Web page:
"The Unity of
the English Colonyes"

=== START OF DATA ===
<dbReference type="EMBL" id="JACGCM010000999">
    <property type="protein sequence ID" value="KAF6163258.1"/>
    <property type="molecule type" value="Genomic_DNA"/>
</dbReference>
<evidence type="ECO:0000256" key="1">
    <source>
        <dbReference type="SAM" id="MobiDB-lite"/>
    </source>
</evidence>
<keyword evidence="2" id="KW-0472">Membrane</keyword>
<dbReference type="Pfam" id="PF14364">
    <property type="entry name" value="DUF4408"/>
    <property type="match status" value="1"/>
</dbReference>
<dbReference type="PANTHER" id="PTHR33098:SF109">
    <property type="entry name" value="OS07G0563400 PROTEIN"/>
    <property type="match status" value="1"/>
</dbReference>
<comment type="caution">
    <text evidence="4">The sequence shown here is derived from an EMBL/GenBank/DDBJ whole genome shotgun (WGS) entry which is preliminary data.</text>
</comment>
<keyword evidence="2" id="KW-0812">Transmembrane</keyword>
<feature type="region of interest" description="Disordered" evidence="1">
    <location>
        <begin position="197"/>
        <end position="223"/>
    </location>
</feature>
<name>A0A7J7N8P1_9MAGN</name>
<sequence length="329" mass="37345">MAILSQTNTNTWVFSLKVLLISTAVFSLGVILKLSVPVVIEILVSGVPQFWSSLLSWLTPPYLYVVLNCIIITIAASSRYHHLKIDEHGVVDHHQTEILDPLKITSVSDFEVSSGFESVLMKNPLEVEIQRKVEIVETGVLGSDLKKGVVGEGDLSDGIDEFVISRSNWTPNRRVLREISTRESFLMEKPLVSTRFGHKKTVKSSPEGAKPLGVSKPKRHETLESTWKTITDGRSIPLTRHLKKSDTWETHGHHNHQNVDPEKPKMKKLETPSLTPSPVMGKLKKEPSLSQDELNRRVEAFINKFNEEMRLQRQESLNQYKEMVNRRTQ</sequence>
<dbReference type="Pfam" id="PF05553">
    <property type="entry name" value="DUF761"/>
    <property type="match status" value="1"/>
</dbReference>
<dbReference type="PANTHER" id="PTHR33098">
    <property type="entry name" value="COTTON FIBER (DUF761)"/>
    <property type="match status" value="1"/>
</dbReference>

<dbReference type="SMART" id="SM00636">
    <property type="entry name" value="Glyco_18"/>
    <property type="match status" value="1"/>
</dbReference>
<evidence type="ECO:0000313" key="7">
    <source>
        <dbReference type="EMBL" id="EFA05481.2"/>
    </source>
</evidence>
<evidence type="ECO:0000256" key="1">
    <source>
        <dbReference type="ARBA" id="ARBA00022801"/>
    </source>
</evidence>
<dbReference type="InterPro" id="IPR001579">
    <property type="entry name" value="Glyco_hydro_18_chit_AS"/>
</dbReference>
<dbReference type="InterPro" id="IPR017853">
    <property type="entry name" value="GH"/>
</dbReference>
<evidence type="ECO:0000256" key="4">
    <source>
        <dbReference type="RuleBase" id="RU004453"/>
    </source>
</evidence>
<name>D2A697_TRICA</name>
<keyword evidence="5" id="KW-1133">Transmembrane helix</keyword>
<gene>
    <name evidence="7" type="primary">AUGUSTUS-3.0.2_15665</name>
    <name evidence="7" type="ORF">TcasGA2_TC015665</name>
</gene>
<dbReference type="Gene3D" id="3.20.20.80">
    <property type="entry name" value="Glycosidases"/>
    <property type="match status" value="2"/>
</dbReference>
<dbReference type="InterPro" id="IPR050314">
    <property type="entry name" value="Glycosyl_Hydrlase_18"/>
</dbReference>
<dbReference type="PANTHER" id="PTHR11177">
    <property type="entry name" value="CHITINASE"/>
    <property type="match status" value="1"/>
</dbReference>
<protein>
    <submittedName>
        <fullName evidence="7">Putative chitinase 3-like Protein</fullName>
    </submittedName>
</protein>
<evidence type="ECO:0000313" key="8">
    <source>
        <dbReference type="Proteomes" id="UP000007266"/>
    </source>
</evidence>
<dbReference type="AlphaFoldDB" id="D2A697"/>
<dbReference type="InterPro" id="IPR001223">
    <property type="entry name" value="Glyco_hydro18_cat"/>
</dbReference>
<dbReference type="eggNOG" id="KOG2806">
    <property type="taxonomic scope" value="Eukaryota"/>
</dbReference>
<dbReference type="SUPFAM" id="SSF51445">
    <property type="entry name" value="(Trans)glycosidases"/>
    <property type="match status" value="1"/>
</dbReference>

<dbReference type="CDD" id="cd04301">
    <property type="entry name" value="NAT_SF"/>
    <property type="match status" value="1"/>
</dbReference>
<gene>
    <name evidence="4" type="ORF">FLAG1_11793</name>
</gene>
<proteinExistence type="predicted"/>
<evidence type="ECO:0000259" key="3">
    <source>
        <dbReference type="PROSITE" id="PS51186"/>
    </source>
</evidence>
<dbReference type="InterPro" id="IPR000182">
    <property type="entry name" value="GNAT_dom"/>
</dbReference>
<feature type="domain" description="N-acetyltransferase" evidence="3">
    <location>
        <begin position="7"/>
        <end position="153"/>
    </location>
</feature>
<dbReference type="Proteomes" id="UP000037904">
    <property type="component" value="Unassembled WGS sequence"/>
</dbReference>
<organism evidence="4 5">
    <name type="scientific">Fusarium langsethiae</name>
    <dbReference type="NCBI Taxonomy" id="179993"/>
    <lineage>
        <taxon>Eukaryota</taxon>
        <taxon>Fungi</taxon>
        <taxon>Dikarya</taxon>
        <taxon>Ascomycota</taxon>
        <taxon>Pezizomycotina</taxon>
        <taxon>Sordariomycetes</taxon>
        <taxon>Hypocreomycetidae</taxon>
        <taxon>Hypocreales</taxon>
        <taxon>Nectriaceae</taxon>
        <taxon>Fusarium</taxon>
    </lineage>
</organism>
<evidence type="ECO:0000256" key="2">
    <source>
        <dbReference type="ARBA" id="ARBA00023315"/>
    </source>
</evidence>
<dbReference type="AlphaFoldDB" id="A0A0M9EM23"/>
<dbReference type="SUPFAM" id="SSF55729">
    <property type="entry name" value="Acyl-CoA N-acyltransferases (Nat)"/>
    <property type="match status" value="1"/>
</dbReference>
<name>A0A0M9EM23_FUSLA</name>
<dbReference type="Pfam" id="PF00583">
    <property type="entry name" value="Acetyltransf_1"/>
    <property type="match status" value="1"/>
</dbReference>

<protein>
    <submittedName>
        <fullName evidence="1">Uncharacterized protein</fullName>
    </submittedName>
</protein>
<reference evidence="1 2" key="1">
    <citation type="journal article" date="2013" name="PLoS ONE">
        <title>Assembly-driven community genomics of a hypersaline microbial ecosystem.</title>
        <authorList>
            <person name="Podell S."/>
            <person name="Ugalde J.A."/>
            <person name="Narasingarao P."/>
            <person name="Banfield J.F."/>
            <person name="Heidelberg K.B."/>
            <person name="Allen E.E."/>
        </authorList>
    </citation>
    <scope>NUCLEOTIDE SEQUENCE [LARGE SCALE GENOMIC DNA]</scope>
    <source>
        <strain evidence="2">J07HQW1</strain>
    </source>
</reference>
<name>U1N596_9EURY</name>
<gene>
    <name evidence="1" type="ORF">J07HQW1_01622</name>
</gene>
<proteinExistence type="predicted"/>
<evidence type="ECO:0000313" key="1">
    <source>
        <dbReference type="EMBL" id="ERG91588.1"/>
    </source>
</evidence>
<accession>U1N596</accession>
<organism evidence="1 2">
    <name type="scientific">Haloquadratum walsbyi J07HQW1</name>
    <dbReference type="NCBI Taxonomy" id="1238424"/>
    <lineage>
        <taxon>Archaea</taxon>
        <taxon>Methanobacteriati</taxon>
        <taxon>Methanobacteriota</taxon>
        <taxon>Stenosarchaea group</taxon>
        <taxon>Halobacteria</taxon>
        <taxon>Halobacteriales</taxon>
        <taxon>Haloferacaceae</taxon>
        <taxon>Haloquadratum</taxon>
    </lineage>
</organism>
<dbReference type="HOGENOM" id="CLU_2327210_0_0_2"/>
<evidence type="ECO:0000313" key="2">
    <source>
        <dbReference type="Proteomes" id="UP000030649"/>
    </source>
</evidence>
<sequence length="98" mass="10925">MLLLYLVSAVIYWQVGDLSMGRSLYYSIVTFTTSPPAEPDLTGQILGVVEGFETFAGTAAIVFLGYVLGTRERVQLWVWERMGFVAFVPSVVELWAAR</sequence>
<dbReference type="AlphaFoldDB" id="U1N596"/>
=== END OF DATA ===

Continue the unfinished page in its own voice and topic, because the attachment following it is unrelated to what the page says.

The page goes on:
AS the forest blossomed in the spring of 1643, seven men from the New England plantations at Plymouth, New Haven, and Connecticut arrived at Massachusetts Bay to consummate the confederation of their colonies. Each settlement assigned to its most eminent inhabitants the task of reaching a judicious agreement. In consultation, the representatives "encountered some difficulties," wrote John Winthrop, but since all were "desirous of union and studious of peace," he added, "they readily yielded each to [the] other in such things as tended to common utility" and after "two or three meetings they lovingly accorded" to the Articles of Confederation.1 Despite the retention of autonomy by the separate colonies, the treaty of 1643 enabled the Puritans to expand the notion of the collective society to account for the changes wrought by the wilderness experience. The New England Confederation thereby served as a viable social insti____________________